Hello, and welcome back. It’s been a few weeks since I’ve updated here, but our family has been on retreat for most of the past week, in celebration of our youngest spawn’s 31st birthday.
We spent the time over on the far side of the Kitsap Peninsula, near a small town called Seabeck, where there is a state park, which we have frequented off and on over the past 30 years. It’s across the Hood Canal from the Olympic National Forest, but even from there, you can’t easily see our West Coast Mount Olympus.
“Mount Olympus is the tallest and most prominent mountain in the Olympic Mountains of western Washington state. Often confused with the mountain of the same name in Utah, it is located on the Olympic Peninsula and is the central feature of Olympic National Park. Mount Olympus reaches 7,956 ft above sea level, ranking it 5th in the state of Washington.What’s odd about this prominent mountain is that you can only see it from Hurricane Ridge and other mountain peaks (or an airplane). The mountain is hidden from view from Seattle, Tacoma, Olympia, Sequim, and even Port Angeles, with other mountains obstructing the view. It is the third most isolated peak in Washington State. Even though the mountain is often hidden from view, it is a right of passage for mountain climbers with three summits to choose from.” (https://www.myolympicpark.com/things-to-do/mt-olympus)
But, that isn’t where we were, I just find it a bit of interesting trivia about our state. /shrug/
Where we were, is Scenic Beach State Park, just over 100 miles from where we live. Scenic Beach State Park is a 121-acre camping park with 1,500 feet of saltwater beachfront on Hood Canal, with its views of Mount Olympus hovering over the toothy Olympic mountain range, welcoming everyone.
For many years, we camped here every autumn, as a community organization (NWCOG) to which we belonged held an annual retreat, called the Mabon Campout. But that organization disbanded roughly 15 years ago, and we stopped coming every year.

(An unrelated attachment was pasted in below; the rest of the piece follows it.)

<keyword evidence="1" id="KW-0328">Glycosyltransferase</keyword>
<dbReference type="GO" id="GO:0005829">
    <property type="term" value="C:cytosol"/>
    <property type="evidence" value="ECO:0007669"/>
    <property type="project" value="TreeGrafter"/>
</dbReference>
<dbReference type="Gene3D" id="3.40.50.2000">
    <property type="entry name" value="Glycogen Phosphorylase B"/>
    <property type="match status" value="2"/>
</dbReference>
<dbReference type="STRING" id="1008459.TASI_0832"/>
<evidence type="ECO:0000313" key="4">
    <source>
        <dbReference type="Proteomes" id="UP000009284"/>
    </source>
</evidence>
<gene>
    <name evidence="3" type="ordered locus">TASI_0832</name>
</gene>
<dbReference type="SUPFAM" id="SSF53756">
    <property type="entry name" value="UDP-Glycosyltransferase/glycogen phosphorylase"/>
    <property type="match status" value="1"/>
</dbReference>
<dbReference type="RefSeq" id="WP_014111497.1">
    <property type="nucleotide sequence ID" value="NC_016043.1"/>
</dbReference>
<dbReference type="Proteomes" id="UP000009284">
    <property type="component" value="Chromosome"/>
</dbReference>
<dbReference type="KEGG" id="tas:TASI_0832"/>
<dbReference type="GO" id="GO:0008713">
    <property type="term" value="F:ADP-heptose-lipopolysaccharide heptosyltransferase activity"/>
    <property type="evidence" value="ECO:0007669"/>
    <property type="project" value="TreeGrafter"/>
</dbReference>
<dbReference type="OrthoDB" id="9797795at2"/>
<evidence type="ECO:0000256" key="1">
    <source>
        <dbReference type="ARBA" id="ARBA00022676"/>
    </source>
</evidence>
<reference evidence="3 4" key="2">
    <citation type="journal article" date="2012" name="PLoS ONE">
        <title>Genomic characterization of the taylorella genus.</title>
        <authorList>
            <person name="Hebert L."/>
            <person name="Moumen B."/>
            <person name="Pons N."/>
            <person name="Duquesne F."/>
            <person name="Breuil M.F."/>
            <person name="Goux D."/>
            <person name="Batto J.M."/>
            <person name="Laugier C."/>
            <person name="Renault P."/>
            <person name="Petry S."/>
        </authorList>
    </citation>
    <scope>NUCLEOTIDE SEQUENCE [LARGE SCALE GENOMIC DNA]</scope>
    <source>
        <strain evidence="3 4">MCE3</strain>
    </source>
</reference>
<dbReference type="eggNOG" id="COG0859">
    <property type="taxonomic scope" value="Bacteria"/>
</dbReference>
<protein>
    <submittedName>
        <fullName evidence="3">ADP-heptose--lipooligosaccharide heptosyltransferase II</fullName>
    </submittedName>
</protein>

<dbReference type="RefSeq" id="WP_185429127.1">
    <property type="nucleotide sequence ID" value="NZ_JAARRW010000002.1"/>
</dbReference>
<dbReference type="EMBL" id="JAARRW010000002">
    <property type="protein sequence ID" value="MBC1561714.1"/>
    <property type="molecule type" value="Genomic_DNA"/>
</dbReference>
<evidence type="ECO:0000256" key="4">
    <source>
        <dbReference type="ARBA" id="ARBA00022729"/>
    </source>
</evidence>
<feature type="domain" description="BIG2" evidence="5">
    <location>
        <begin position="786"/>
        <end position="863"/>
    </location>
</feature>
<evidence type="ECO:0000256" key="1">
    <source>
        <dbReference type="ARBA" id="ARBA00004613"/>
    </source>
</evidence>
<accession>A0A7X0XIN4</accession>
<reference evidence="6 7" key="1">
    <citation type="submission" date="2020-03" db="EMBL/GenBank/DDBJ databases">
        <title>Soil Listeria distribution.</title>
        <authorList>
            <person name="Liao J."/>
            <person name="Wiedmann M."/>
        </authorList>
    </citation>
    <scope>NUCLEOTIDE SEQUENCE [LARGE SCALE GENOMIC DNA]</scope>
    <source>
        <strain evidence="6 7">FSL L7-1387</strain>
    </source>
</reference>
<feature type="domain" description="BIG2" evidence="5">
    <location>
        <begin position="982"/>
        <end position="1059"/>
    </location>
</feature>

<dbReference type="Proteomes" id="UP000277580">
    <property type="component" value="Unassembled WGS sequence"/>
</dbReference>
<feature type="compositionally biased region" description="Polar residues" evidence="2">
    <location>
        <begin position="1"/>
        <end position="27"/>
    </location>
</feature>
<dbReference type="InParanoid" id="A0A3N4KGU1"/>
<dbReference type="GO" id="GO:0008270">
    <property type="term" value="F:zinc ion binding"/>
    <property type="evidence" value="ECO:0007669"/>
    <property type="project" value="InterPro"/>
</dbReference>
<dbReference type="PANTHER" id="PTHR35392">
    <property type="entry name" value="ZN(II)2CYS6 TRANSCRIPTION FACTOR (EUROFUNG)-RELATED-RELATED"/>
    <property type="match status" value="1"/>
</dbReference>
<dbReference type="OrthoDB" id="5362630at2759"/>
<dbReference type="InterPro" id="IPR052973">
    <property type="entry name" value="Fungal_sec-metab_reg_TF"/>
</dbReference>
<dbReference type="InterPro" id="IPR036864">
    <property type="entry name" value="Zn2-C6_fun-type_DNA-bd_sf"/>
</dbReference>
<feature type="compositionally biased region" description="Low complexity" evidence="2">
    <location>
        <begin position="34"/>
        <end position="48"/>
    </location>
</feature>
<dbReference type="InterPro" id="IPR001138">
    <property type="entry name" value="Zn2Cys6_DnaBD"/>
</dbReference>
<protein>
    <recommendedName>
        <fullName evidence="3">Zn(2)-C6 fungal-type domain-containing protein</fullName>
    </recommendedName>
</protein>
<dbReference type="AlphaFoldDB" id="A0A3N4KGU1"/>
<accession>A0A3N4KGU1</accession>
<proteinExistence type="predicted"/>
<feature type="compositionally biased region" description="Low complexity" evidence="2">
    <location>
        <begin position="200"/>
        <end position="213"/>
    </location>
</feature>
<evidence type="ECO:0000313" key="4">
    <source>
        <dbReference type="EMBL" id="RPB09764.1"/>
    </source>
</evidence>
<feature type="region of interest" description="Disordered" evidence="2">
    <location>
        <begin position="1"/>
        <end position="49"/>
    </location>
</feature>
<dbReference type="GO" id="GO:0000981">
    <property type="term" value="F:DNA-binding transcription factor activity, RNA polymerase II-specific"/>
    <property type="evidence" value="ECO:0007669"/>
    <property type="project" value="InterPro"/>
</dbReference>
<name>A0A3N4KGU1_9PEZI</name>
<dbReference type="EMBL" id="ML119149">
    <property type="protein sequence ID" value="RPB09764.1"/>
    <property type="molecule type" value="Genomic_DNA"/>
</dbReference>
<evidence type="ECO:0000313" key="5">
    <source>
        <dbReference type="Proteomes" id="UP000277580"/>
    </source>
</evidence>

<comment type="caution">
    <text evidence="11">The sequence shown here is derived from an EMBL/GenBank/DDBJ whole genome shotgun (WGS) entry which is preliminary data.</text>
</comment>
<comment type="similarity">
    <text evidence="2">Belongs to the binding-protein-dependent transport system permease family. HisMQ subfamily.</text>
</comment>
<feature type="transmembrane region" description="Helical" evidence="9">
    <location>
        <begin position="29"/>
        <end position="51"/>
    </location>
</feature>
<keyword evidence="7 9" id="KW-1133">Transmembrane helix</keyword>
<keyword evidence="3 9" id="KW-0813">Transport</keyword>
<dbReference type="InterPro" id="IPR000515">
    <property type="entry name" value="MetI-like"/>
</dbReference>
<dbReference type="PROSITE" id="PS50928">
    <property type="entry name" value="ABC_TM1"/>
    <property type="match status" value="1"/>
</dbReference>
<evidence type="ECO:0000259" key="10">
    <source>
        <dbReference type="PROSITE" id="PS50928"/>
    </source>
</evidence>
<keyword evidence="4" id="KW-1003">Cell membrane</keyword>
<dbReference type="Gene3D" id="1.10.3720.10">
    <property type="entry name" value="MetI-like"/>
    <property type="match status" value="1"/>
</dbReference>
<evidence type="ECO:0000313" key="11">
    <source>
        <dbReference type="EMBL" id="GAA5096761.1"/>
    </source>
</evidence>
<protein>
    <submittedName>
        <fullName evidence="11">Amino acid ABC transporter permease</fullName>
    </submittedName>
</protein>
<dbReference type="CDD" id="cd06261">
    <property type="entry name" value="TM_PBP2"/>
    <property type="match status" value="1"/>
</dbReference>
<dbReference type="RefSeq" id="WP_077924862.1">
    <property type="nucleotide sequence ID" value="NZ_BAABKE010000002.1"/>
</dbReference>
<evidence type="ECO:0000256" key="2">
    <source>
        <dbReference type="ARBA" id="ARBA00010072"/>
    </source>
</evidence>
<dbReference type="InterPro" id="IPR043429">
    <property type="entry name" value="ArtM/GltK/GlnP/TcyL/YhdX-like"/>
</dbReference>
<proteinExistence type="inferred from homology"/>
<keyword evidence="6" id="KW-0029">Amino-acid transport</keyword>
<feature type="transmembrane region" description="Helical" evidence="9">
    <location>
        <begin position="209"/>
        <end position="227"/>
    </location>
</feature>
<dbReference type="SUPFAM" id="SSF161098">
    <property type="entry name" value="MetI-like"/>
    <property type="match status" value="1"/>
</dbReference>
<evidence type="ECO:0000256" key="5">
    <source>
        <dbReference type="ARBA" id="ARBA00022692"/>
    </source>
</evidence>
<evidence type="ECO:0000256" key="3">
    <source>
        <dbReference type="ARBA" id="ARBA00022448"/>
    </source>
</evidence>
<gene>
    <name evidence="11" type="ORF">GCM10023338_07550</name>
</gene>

Last year, the “kids” (our eldest and youngest) and I went to the Summerstar Festival, which had moved to a new location from the Columbia River Gorge a couple of years back; it was the first time we had been in several years, as the previous site had many issues, most notably, a lack of good shade, and as the event was held during the summer months, it was hot.
However, Dear Spouse couldn’t get time off from work to go with us, and so a couple of months later, she and the kids took a trip bacl to Scenic Beach. They enjoyed it so much, that this year, instead of doing the festival thing, we decided to take a family camping trip on our own, and reconnect with the park.
We spent several days, not quite a full week, but the spouse’s workplace couldn’t let her be away that long. It was lovely. There was very little outside contact, other than a few friends who came by on the Youngest’s birthday to celebrate it with us. I even managed to keep my cell phone (mostly) turned off (I was expecting some packages to be delivered while we were gone and had to check for delivery notices – at least that’s my story, nd I’m sticking to it!)
The cat, however, has not made up his mind if we are forgiven or not yet, as he was boarded and groomed while we were gone. This was also traumatic for him, as two weeks ago, his housemate went somewhere and did not return. (She had to be put to sleep due to kidney failure, and we miss her very much.)
All in all, it was a much needed break, and although we still haven’t managed the post-trip recuperation, and spouse had to work the past two day (she’s off Sundays and Mondays), we’re hoping that by the time the work week now reappears, we will all be more fully functional. And yes, I take a lot of upward-facing photographs of trees. There’s simply no way to get the full thing in the camera view, unless I do more contortions that I’m willing.